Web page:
10 Things You Need to Know About PlayStation Home

The PlayStation Home Open Beta is out, and it's simply the best way to taste what Sony has in store for the PS3 over the coming years. Here are the ten things you should know.

1) PlayStation Home is out, but in Open Beta status. If the world of Home feels sparse or buggy, Sony wants you to remember that it's not really out yet, even though it's actually been released to the public. The final version of PlayStation Home with all of the features Sony has teased is promised for next year.

2) It's not a firmware update. So to download PlayStation Home, don't go searching around System Update for the software. The option to download Home is built right in to the XMB under Network. And while the initial download is just 77MB, each area takes another 10-20MB. The system requires that you reserve 3077MB of storage for all of Home.

10 Things You Need to Know About PlayStation Home


3) Chatting has mixed results. Talking to others is fairly mediocre in quality but is interestingly proximity-based, just like in real life. So if someone is speaking near you, you hear it, whether you want to or not. (Luckily, I was able to mute the idiot shouting "I'm a venereal disease" over and over.) Also of note, if you have friends in a different territory than you live, they won't be seen in public spaces, but you can invite them to your apartment to "chat."

4) There will be microtransactions, lots of 'em. Diesel is the partner Sony has been most vocal about for the time being, with pieces of their branded clothing available for $1-$2. And if you want to expand beyond your base apartment, a Summer House will be available for $5.

10 Things You Need to Know About PlayStation Home


5) There are lots of dudes. Lots of them.

10 Things You Need to Know About PlayStation Home


6) Free Games! PS Home features free bowling and billiards along with a few choices in arcade games. Your avatar actually walks up to a particular arcade cabinet before playing games like a Breakout clone or a gimped version of Ecochrome. Interesting in theory, so-so in execution. And only one guy on a machine at a time.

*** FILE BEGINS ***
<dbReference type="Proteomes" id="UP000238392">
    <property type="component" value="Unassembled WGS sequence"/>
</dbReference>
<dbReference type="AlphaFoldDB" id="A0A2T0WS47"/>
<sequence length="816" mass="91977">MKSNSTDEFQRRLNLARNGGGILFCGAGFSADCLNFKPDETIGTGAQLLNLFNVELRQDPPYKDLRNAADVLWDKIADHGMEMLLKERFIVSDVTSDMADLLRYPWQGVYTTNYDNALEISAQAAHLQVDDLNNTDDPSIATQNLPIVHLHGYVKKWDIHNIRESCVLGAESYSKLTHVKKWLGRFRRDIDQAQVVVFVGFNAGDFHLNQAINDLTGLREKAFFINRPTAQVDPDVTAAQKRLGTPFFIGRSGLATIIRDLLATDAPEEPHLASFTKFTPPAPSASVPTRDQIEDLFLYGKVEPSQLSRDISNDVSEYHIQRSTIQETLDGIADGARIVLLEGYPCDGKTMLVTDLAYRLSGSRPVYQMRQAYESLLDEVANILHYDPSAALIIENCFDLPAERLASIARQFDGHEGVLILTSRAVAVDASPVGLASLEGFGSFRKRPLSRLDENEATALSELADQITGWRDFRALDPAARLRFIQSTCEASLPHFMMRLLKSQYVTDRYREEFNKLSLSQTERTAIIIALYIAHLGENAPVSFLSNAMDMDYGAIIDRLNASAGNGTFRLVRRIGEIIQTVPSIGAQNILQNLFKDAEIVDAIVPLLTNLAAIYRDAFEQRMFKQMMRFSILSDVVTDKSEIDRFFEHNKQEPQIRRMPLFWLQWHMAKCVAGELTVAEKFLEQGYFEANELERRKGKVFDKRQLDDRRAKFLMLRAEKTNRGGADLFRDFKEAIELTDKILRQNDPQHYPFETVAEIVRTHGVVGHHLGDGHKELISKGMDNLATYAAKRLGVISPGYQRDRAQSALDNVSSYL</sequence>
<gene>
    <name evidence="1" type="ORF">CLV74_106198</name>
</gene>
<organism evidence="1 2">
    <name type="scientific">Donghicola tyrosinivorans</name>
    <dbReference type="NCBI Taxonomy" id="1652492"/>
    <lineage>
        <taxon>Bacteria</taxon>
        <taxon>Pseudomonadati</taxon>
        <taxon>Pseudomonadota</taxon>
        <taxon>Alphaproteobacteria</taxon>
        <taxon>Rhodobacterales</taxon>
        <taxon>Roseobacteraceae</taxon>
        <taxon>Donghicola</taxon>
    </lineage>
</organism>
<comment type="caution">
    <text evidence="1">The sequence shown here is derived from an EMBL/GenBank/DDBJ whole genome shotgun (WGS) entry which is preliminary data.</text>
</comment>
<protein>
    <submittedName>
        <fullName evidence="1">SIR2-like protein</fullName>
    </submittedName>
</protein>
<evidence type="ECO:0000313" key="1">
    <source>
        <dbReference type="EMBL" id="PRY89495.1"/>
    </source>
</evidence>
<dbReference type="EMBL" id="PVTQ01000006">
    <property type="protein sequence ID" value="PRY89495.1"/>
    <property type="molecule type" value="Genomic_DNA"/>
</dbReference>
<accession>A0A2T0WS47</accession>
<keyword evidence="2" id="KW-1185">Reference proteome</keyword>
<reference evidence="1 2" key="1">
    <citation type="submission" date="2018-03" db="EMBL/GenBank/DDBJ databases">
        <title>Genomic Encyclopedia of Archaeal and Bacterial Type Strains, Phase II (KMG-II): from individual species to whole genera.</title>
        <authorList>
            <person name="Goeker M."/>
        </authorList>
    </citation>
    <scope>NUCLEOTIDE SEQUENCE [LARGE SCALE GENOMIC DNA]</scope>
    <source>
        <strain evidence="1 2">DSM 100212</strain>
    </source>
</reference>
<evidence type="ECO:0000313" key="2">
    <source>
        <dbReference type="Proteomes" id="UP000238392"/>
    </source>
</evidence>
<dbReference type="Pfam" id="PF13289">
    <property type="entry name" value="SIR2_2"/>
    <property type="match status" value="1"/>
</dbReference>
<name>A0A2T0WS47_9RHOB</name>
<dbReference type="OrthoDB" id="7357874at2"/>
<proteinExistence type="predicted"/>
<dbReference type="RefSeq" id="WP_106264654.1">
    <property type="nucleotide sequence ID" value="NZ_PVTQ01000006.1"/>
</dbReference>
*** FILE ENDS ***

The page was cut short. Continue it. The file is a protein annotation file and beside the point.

10 Things You Need to Know About PlayStation Home


7) Game Spaces will be limited for now, but available in the Open Beta. These are the themed areas for your group to meet before loading a game. The only two spaces accessible at launch will be ‘Far Cry 2‘ and ‘Uncharted.‘ Each also features puzzle-like objects to interact with and strategic objects like maps for strategic pre-planning.

10 Things You Need to Know About PlayStation Home


8) Video sharing is not yet available. The Open Beta will be missing one of Home's potentially coolest features, the option to share your media with others to enjoy virtually. Whether it's technical or licensing issues that are holding Sony back on this feature is unknown.

9) The theater works great...for an ad.
You can sit down to watch a movie...if there were a movie. For now, you can watch a loop of a preview for Twilight and an accompanying music video. The quality is that of typical flash video, though the video screen does render smoothly into the 3D background.

10 Things You Need to Know About PlayStation Home

10 Things You Need to Know About PlayStation Home


10) PlayStation Home is not Second Life. You cannot create anything in PlayStation Home. You can only buy it. Sure, you have your apartment to decorate as you see fit and you can choose the clothes your avatar wears, but these options are based upon preselections—preselections that Sony has complete control over. There are five shirts available to men in Home and you can't change the color. If Home were Second Life, not only would there be more shirts, but those shirts would be covered in animated dildos dancing to the beat of a live vocalist.

Home could be a great platform one day, but Sony needs to provide the content to back it up. And right now, anything short of more advertising is lacking. In Home, I feel like a prisoner—my uniform matches all the other inmates as I walk around beside the other inmates endlessly with nothing to do.

[Additional sources: Wired and MTV]